The main differences between influencer marketing and affiliate marketing are that the latter is performance-based and uses affiliate links.
Affiliate links are unique links given to affiliates that direct to a specific product or service on a website. They allow affiliate management software to track the number of people that clicked on a specific link and how many of those clicks resulted in a sale.
Sometimes these links have a cookie that tracks the clicks and sales for a particular time period with the purpose of giving affiliates a better deal.
Affiliates then earn a commission established by the brand for every sale they generate from their marketing efforts and links.
Having an audience isn’t always a requirement to become an affiliate. However, without an audience, they won’t successfully earn commissions.
Successful affiliates have an established audience in their social media platform of preference, so that would qualify them as influencers as well. And since you work with affiliates on a long-term basis, they could also qualify as brand ambassadors.
What is a brand ambassador?
A brand ambassador is a person who is hired to represent a brand in a positive light and by doing so increase brand awareness and sales.
Basically, anyone can be a brand ambassador if the brand thinks it’s a good fit. It’s common to see brand ambassador programs made up of customers, employees, influencers, and even students without many followers.
This is what makes ambassador marketing programs so effective. Brands can hire on a long-term basis hundreds of ambassadors that feel authentic to their target demographics.
Brand ambassadors can participate in online activities such as creating social media content, just like affiliates or influencers. However, they can also participate in offline activities, like hosting events, classes, experiential marketing tactics, etc.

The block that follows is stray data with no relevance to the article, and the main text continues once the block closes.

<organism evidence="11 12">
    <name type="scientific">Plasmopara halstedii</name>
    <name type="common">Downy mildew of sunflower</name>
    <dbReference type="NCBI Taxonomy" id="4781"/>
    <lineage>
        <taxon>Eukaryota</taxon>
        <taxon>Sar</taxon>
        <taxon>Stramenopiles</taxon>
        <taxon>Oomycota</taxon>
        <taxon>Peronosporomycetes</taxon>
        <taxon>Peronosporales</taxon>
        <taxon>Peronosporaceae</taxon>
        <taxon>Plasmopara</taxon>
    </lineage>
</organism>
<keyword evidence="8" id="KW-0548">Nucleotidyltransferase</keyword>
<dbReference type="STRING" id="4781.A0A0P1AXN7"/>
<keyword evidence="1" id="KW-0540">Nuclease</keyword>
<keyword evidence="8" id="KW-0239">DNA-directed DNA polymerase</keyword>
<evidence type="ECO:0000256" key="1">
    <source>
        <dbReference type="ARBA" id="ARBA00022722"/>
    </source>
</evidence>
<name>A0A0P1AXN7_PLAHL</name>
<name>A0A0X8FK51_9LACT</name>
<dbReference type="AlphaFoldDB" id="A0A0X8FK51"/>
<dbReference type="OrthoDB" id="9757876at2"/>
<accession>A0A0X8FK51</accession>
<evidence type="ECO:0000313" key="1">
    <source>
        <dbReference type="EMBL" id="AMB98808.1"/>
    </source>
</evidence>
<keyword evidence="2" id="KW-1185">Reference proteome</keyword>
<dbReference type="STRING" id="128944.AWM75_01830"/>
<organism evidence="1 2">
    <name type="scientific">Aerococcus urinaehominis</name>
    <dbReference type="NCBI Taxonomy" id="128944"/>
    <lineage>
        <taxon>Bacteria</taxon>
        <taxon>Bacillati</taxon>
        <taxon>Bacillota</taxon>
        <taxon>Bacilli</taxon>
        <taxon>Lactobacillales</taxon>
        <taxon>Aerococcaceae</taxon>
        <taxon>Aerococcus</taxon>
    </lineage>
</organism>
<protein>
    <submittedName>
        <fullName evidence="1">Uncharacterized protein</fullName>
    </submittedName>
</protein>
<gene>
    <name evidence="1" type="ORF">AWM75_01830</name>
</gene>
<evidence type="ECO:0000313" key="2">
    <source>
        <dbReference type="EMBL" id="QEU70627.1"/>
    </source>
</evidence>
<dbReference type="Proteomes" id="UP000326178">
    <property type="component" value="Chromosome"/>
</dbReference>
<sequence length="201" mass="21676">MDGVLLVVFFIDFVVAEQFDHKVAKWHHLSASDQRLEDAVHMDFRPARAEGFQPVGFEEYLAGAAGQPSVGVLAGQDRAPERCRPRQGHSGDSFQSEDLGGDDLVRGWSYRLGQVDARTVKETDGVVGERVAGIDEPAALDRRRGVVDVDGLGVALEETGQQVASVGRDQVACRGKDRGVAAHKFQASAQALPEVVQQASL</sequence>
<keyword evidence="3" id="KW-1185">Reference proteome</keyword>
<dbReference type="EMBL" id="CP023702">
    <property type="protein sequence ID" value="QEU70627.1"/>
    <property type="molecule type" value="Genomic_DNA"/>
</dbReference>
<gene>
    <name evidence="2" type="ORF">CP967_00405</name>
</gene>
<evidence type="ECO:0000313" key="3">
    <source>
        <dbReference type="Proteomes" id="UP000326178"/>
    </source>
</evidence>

Additionally, ambassadors can be rewarded for their tasks with free products, discounts, cash payments, or commissions.
As you can see, brand ambassadors are influencers as well just because of the fact that they have an audience. Also, if you use affiliate links to track and reward members, then you have a brand ambassador affiliate program.
Now that you know exactly what affiliates, influencers, and brand ambassadors are, it’s time to start identifying your goals and planning the ideal program.
As we mentioned before, they’re all about partnering with people to drive awareness and sales in key demographics. So instead of thinking about definitions, focus on creating a strategy that fits your marketing goals.
So what should you be thinking about?
Based on the current trends for these types of programs:
- Find influencers of any size that actually love your products or services.
- Focus on being authentic, building a community, and building the relationship with your customers.
- Run short-term influencer marketing campaigns for driving awareness when launching a product or service.
- Partner with creators on a long-term basis for conversions, building your community, and generating consistent user generated content.
- Use affiliate links in case you want to pay for performance.
- Consider other compensation methods.
This post was originally published here.